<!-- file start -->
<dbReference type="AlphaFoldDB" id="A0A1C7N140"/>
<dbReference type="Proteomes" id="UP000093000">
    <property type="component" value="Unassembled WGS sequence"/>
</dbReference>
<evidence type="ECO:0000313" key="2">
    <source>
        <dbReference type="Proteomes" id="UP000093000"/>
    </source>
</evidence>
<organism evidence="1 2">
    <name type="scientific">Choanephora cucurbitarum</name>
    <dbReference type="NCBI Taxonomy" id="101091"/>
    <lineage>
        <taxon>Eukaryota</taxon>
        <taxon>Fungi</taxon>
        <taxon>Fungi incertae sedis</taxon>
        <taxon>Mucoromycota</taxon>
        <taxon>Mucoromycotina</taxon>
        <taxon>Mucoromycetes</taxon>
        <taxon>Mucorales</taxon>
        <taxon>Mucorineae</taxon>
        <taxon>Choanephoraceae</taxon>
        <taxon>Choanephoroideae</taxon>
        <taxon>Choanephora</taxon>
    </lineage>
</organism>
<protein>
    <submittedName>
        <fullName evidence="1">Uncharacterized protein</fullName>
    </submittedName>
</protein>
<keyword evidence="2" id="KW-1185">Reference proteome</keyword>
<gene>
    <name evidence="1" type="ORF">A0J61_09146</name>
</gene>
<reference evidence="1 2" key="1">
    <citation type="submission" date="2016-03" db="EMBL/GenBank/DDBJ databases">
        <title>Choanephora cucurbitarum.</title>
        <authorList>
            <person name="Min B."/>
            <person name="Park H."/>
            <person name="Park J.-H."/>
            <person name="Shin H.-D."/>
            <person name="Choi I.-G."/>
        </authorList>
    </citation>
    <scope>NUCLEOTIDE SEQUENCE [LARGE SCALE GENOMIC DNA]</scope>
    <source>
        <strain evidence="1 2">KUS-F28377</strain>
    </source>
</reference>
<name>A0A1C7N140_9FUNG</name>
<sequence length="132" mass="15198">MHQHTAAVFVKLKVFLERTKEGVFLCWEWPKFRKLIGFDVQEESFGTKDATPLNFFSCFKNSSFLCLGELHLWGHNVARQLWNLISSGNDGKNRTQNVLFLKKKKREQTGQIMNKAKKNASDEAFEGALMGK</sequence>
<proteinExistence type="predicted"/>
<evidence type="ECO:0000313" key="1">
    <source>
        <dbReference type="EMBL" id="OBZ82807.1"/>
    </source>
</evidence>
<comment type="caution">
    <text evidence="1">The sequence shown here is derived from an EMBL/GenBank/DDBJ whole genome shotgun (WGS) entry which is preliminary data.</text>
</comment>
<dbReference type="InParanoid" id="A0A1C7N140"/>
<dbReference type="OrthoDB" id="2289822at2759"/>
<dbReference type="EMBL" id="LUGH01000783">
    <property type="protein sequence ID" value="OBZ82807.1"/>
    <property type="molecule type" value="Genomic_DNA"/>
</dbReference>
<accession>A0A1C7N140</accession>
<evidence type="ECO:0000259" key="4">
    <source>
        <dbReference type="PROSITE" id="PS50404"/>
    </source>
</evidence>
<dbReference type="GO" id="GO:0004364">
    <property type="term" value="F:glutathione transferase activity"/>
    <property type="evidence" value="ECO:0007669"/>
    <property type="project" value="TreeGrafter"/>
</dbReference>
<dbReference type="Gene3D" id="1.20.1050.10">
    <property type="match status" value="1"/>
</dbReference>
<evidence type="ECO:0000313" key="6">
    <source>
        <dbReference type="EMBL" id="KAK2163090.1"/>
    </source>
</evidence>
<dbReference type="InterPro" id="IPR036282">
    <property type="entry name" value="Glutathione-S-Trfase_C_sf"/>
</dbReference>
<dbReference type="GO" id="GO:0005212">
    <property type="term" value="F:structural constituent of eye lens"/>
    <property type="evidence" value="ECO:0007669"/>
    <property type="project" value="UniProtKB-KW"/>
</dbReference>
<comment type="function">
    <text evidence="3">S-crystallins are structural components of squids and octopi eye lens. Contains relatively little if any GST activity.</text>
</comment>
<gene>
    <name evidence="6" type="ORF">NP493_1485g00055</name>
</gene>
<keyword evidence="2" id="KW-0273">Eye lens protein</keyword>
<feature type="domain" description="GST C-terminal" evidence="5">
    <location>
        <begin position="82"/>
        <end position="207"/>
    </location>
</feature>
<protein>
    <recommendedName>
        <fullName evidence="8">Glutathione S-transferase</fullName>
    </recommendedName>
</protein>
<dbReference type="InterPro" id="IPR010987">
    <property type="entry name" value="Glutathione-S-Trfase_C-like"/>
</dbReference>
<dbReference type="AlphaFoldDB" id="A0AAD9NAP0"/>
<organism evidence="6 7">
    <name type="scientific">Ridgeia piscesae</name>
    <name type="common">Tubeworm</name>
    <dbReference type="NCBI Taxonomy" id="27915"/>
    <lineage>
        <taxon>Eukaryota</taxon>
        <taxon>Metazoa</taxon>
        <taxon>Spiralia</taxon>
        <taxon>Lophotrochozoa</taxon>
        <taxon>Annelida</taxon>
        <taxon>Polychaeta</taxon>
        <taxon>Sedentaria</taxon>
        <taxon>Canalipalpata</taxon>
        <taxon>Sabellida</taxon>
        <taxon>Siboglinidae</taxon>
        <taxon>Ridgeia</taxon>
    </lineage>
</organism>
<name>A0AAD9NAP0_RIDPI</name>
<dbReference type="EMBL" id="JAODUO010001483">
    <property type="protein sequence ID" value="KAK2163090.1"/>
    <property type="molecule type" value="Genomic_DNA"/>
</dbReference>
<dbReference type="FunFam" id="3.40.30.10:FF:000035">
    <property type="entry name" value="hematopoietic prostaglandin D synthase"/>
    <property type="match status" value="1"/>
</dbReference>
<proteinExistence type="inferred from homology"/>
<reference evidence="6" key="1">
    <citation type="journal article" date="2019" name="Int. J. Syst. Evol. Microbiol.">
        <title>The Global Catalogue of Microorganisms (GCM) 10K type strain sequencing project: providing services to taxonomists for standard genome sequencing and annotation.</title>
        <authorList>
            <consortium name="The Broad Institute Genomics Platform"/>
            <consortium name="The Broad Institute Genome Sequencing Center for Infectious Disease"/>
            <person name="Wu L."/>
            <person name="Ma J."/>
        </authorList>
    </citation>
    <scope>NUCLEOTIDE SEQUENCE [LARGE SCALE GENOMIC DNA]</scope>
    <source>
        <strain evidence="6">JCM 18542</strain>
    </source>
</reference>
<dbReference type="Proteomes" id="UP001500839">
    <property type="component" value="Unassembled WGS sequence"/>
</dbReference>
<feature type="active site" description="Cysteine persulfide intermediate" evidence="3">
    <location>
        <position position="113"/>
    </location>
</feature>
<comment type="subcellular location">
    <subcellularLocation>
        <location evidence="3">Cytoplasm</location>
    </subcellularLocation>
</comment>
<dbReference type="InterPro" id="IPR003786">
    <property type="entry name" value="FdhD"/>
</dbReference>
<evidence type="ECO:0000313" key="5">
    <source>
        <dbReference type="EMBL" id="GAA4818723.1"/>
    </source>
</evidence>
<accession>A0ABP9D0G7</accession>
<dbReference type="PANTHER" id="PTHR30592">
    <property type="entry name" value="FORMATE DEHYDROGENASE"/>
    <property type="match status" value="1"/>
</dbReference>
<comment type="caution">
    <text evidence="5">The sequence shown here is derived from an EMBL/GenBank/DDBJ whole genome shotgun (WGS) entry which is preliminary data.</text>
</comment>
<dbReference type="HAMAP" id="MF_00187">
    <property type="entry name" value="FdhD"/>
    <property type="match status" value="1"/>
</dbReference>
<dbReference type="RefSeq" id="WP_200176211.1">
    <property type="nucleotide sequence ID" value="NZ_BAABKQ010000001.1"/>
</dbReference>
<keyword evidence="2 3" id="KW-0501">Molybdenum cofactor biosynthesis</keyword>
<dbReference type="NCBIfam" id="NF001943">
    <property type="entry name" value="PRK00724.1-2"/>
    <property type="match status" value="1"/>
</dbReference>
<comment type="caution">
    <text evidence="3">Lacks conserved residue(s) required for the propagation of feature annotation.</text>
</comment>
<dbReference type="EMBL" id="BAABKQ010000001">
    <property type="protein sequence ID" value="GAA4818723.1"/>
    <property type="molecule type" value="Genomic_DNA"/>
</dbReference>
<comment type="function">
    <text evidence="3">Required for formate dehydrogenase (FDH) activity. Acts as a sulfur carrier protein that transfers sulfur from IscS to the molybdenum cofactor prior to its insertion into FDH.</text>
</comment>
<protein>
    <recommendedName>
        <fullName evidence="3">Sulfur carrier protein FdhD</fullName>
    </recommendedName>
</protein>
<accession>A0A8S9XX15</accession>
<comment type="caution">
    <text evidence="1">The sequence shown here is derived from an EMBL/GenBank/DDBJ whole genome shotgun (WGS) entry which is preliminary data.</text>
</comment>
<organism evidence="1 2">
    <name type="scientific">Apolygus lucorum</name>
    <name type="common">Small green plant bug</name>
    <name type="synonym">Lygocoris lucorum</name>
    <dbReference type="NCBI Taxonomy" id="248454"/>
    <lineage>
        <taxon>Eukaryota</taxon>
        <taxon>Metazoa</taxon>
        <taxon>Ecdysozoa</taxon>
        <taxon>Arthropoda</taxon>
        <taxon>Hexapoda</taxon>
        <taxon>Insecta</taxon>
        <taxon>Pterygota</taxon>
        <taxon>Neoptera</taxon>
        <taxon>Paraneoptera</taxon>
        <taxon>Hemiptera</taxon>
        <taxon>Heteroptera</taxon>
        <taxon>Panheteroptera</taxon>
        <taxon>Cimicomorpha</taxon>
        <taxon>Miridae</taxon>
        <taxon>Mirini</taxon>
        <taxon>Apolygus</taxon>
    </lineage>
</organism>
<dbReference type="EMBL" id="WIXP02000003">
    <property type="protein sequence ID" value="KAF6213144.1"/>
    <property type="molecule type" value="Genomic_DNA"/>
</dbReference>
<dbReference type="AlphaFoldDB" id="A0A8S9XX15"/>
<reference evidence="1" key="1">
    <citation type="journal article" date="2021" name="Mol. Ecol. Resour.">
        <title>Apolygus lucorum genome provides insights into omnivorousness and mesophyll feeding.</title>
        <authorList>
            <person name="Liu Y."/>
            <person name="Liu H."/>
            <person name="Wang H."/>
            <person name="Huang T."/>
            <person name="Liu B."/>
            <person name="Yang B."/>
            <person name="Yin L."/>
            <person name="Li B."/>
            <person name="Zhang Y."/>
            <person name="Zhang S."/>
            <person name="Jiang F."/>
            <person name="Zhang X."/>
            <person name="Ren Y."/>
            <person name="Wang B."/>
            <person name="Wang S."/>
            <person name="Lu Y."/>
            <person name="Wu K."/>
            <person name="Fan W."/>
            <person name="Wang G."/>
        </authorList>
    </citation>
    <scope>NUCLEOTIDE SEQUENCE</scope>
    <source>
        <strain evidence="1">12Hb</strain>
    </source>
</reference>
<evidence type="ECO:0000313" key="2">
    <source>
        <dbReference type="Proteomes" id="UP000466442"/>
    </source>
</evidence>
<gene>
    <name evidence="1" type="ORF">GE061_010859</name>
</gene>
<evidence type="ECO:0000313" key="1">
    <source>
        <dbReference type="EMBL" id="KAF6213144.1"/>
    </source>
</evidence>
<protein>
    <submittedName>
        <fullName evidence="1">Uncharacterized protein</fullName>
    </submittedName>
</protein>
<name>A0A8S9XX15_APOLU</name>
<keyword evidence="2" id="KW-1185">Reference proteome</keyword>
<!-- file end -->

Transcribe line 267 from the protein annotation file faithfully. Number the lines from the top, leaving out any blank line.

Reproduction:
            <person name="Wang B."/>